There has always been a law banning the operation of a motor vehicle while impaired by drugs, including marijuana. But, with the passage of legalized recreational marijuana, that law is being clarified and certain to be enforced more often.Charged with a crime in Washington? Call now. (888) 205-9314.
When someone has been smoking marijuana, it isn’t always obvious. Unlike alcohol, you won’t necessarily smell the pot, unless they just got done smoking it. And also unlike alcohol, people can build a significant tolerance to the effects of marijuana overtime, making someone less likely to exhibit the “signs” of being high.
But law enforcement officials will soon be looking a bit more closely at those people they pull over on suspicion of driving while impaired.
The New Washington DUI – Marijuana Law
The new law, passed as part of the recreational marijuana legalization Initiative-502, will go into effect on December 6, 2012. Anyone who is in operation of a vehicle and has a more than 5 nanograms of THC in their bloodstream will be considered “under the influence” and subject to a DUI conviction.
How will they know how much THC you have in your blood? Unlike alcohol, which law enforcement can check for with a basic breath test, the THC test will require a blood test. If the police have reason to believe you are under the influence, they can take you into custody and carry you to a hospital for a mandatory blood test.
(In the backwards world of DUI laws, you can be subject to mandatory blood draws before you are given the benefit of due process protection. In other words, the government can pierce your skin and take your blood, without your consent, on a mere suspicion of a criminal violation.) However, a judge will need to agree to a search warrant for this procedure. There should be a significant standard of probable cause for the judge to sign to force such an invasive test. But this is a new law, and we will have to wait and see exactly how these standards are applied by Washington state judges.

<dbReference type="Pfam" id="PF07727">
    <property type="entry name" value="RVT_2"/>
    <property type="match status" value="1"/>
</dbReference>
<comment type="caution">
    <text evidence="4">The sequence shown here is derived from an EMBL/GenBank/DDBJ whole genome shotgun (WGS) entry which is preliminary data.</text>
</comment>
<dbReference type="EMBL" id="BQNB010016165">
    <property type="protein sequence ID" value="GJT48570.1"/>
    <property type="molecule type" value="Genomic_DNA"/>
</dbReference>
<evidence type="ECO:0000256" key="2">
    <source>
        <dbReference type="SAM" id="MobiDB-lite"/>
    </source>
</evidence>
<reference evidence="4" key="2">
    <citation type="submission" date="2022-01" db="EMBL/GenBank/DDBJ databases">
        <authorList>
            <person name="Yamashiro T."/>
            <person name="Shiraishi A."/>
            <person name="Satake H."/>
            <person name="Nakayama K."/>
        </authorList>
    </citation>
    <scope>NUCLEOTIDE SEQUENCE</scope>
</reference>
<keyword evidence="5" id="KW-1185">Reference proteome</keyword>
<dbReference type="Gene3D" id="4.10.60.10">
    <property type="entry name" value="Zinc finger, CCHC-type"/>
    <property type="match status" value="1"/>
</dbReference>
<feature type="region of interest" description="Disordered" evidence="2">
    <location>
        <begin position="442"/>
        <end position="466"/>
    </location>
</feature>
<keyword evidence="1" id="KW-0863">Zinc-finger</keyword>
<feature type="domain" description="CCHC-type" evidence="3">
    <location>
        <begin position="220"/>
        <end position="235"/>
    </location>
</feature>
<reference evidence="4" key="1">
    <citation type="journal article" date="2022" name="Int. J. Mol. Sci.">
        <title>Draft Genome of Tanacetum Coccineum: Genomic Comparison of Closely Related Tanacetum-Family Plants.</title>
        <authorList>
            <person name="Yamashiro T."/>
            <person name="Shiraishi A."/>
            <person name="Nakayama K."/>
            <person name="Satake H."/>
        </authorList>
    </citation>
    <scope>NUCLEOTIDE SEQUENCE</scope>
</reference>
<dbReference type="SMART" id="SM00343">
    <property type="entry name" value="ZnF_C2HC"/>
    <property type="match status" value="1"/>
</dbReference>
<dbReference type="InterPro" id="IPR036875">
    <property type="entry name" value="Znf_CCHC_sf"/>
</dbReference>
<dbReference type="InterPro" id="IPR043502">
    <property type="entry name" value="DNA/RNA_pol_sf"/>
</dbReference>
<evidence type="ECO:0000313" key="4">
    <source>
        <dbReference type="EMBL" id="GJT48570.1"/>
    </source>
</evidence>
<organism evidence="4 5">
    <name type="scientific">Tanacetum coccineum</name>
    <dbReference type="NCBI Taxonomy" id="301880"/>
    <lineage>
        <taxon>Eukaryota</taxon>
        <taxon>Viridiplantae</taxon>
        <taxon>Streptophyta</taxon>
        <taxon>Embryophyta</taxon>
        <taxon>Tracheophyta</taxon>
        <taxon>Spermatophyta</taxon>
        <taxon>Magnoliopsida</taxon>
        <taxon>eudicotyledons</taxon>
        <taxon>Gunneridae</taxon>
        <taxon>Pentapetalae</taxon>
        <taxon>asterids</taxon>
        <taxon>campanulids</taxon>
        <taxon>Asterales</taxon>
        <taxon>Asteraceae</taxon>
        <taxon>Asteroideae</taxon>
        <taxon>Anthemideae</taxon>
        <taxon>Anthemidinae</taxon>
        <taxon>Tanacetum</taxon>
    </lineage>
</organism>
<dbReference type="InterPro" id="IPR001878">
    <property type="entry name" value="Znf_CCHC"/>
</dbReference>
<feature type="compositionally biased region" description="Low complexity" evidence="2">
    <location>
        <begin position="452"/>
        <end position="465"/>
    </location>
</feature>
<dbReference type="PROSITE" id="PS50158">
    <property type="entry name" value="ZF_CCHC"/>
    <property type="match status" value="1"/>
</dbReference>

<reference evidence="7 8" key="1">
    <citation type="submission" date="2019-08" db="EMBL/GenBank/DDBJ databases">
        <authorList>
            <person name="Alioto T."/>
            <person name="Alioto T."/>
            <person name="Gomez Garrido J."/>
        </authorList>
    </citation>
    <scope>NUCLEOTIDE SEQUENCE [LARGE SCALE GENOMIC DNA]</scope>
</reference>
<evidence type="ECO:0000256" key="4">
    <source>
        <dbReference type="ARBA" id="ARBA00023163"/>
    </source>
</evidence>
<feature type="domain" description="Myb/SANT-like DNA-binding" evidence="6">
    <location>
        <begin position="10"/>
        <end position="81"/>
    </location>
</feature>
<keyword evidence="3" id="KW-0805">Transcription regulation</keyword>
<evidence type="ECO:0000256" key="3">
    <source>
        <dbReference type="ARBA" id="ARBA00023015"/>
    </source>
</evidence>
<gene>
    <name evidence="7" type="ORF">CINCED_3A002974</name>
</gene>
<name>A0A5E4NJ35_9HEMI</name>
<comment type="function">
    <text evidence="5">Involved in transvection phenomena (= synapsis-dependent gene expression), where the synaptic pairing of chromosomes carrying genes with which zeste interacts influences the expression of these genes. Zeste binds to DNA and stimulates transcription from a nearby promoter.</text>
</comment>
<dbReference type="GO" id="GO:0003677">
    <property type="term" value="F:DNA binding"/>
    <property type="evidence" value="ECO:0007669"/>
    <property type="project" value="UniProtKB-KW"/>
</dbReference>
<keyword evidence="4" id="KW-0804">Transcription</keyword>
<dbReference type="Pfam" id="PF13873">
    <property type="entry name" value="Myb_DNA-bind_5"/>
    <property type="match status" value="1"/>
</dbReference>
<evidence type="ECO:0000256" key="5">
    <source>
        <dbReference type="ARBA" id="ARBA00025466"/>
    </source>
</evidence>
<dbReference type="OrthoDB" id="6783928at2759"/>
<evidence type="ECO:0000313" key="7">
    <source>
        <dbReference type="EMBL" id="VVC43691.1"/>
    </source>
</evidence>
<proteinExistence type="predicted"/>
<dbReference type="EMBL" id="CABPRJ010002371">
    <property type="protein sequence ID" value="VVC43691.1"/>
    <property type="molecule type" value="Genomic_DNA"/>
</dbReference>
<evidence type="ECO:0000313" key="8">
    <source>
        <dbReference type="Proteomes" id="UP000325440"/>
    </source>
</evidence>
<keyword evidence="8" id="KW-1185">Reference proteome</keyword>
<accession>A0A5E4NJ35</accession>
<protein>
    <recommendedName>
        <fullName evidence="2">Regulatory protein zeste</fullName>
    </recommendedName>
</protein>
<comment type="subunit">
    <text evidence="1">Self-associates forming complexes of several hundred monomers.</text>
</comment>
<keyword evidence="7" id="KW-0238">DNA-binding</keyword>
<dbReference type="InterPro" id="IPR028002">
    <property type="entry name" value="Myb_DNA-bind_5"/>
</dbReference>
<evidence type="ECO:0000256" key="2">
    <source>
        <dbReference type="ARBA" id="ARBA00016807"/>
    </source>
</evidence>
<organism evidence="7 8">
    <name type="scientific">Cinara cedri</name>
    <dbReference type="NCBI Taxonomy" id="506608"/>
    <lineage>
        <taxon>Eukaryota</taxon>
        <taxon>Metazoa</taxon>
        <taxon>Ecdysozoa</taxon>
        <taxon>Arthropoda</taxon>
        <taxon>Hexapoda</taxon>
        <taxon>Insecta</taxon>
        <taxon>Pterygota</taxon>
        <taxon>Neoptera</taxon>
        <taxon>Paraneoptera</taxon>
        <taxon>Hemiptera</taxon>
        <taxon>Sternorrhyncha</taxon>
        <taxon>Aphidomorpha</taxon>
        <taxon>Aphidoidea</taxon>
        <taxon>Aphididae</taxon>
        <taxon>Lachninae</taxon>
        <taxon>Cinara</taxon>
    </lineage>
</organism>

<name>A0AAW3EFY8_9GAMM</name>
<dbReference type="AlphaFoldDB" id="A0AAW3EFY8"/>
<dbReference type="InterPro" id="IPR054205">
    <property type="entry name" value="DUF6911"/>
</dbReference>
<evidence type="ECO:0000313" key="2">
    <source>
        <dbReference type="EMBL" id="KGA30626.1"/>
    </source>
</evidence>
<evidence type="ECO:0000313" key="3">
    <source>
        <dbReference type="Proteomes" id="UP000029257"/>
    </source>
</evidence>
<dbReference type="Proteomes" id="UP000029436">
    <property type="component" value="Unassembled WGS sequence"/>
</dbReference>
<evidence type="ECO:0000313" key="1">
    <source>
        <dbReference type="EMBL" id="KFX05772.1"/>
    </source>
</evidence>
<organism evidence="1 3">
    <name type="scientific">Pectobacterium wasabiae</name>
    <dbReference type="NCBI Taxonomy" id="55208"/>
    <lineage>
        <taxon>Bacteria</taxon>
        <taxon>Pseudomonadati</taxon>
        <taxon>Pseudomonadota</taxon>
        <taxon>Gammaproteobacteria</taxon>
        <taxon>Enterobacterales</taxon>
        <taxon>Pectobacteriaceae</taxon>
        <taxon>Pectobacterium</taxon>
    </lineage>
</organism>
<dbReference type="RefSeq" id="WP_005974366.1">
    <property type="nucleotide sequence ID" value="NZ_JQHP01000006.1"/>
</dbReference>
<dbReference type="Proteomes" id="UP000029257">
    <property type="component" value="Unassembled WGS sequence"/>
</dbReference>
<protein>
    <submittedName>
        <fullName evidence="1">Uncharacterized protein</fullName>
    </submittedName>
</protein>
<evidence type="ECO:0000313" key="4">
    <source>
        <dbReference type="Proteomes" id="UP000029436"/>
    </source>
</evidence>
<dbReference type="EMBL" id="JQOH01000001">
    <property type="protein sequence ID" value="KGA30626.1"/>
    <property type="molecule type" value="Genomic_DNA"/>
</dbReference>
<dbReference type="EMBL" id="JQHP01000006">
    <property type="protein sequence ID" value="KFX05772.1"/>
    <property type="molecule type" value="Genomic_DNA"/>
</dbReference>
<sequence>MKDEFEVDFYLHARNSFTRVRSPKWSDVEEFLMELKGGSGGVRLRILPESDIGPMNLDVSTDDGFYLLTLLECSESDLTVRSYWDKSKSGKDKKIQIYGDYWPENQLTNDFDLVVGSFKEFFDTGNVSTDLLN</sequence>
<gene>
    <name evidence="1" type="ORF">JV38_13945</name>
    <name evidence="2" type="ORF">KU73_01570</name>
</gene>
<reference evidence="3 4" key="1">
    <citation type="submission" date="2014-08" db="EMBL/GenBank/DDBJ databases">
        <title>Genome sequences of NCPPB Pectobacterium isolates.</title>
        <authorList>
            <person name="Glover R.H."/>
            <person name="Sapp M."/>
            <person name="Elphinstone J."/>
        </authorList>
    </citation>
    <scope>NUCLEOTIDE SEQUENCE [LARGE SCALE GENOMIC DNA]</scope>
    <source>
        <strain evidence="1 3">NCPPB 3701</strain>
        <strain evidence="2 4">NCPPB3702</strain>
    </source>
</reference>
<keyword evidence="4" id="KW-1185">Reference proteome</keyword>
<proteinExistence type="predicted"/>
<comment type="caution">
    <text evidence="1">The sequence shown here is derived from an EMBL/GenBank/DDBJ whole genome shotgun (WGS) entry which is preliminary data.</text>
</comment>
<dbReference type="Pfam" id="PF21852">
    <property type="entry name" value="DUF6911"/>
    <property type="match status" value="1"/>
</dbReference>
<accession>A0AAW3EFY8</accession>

What the law doesn’t change:
The police must still have probable cause to believe you are driving while impaired before they can pull you over. They can’t pull you over on suspicion of DUI-marijuana just because you look like a marijuana smoker. Things like driving too slowly for the speed limit, swerving, and general erratic driving behavior could get you pulled over.
Also, you still have rights.
There are bound to be hiccups as law enforcement begins implementing the new testing practices, and there are already significant problems arising. Namely: how do you know that someone with 5 ng of THC in their blood is truly impaired? There is also the problem of residual THC being in the blood long after the high of marijuana wears off. This could lead to some regular users (medical patients included) being arrested and even convicted when they weren’t even feeling the effects of marijuana.
The details of the law will be ironed out in the courts, and there are certain to be real challenges in court to the science behind these standards of impairment. We can only hope for fair, balanced judges and juries to make the right decisions in the protection of civil liberties.
DUI Marijuana Penalties
If you are convicted of driving under the influence of marijuana (DUI-marijuana), you will face the same serious penalties as if you had been found guilty of drunk driving. This means, for a first offense, you could face:
- up to one year in jail,
- $5,000 in fines,
- a suspension of your driving privileges, and
- alcohol and drug education classes.
The penalties increase as the number of DUIs on your record increase. For instance, if this is a second offense DUI charge within seven years, you could face a mandatory minimum sentence of 30 days in jail. If you have two or more prior DUI convictions on your record within seven years, you face a minimum of 90 days in jail.
The stakes are high.
If you are charged with driving under the influence of marijuana, you need someone on your side. Now more than ever, you need a local legal advocate who understands the new law and who understands your constitutional protections. Contact our Washington attorneys today to discuss your case and how we can fight your case in court.
Call today for a free case evaluation on any Washington DUI charge. No obligation.